Market Newsletter – August 2020August 28, 2020
“Do now what nature demands of you. Get right to it if that’s in your power.
Don’t look around to see if people will know about it. Don’t await the perfection of Plato’s Republic, but
be satisfied with even the smallest step forward and regard the outcome as a small thing.”
-Marcus Aurelius, Meditations, 9.29.(4)
“Do now what nature demands of you,” may, on its surface, sound like a survivalist strategy employed only by the likes of the Antarctic explorer Sir Ernest Shackleton, as he managed heroic, life-threatening expeditions of the great unknown continent, or perhaps the more recent phenomenon that is the survival extraordinaire, Bear Grylls, and his predilection of consuming unthinkable caloric sources. Indeed, it is an “implore-to-explore” edict that requires absolute pragmatism in the face of challenging circumstances; but upon further investigation and application, this command, with respect to nature’s influence within the energy commodities markets can be equally useful, and while physical survival is not the primary objective, financial viability certainly is. For purposes of this application, we should interpret “nature” to mean both natural weather cycles as we plod steadily towards winter, in addition to its sphere of influence within the economic law of supply and demand. The two cannot be separated, nor should they be ignored, and as one, “nature” is beckoning end-users to heed Marcus Aurelius’ call to take action within the world as it is – not to dwell on ideals, missed opportunities, or in pursuit of perfection. In doing so, end-users of energy commodities can ensure that the small steps taken today will bear fruit in the world and markets of tomorrow.
For the most part, summer is behind us (though those in CA/NV or the Southeast may disagree) and as such, nature will be providing a bi-annual opportunity in the natural gas market known as the shoulder period. In the fall shoulder period, as cooling demand dissipates, and before the focus entirely shifts to winter demand outlooks (opposite of spring shoulder period), there typically exists a seasonal “lull” in prompt-month contract settlement prices. This pullback is currently underway, and it arrives on the heels of a two month-long price rally for natural gas, which was driven largely by decreasing production and muted injections in the face of increasing domestic demand and some stabilization of export levels. To put it into a numerical perspective – prior to the summer price rally, as of July 1st, the October 2020 contract (now the prompt-month contract) had settled at $1.84/MMBtu; as of yesterday, the same contract was trading at $2.63/MMBTu, representing a 43% increase. During that same timeframe, the 2020/21 winter package (Dec-Mar) has increased by 16% ($2.84 on 07/1 vs. $3.30 on 08/31). The rest of the curve has followed a similar ascent with varying degrees depending upon the comparative focus. Throughout the spring and early summer, and as a clear picture began to emerge of a structurally undersupplied market, the messaging was clear and consistent: go to market now, take advantage of historical market lows, and pre-empt the impending increases by executing long-term supply agreements. Now, the messaging must be tweaked slightly for end-users that were not compelled by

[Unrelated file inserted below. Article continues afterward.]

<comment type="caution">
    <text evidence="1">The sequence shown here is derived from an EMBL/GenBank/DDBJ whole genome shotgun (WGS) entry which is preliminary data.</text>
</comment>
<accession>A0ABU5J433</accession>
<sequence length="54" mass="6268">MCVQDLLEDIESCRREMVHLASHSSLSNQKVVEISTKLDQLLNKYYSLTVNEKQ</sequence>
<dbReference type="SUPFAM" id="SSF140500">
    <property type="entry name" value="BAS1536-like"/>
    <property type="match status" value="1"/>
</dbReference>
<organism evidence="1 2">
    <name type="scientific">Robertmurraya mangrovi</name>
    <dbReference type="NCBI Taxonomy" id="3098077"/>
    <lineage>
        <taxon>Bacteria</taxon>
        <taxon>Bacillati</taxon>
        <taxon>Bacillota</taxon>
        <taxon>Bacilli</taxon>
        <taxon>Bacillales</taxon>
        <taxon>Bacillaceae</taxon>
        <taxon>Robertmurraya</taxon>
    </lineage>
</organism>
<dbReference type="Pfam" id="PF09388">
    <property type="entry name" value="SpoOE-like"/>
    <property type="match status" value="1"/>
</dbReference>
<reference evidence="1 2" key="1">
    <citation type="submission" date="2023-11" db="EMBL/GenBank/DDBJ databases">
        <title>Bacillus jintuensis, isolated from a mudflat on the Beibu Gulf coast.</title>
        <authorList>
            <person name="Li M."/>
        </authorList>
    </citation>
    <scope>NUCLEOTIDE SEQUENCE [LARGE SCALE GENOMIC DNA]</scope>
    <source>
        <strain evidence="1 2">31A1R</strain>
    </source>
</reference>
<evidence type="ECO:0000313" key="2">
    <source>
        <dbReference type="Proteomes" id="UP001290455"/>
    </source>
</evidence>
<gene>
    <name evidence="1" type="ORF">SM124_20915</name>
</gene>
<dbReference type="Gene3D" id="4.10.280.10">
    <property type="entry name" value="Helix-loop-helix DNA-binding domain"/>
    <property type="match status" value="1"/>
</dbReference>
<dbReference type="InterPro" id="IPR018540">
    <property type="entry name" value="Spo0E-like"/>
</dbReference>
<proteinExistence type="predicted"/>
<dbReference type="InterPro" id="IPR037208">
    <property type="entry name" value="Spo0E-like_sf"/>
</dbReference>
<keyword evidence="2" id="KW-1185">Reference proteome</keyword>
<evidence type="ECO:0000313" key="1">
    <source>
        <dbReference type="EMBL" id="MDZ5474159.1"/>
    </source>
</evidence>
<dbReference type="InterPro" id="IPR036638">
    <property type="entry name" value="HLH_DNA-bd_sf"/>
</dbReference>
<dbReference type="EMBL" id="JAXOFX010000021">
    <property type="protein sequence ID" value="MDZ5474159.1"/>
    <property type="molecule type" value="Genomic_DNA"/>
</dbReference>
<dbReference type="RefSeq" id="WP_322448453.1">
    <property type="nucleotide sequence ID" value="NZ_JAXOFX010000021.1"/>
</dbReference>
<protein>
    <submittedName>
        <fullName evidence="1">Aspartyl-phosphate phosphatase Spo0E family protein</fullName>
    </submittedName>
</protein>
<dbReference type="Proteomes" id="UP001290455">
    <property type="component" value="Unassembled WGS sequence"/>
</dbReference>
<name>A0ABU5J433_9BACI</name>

previous market signals: go to market now, take advantage of a momentary and seasonal pullback, and pre-empt further increases by entering into long-term supply agreements.
While the short-term picture includes some expected bearish headwinds, the long-term picture continues to be an increasingly bullish one, with data trends that do not appear to be reversing. By the end of September, we should be falling to 2018 production levels (~86 Bcf/d), a far cry from record-setting production levels witnessed throughout all of 2019 (~95 Bcf/d, which set up the low price environment for 2020, amongst other contributing factors). Furthermore, there’s no sign of production returning to 2019 levels any time soon, and given how current and scheduled exports to Mexico via LNG are significantly elevated relative to 2018, this market is poised to continue to climb once heating demand emerges in full. We know that volatility will soon re-emerge in the market, with the likelihood favoring the upside. Depending on the severity of the winter, the volatility and momentum could be significantly pronounced.
“Get right to it if that’s in your power,” could not be a more appropriate recommendation for the next 1-2 months for end-users of unsecured energy commodities. Be satisfied with the small steps forward – and don’t let perfection be the enemy of good.
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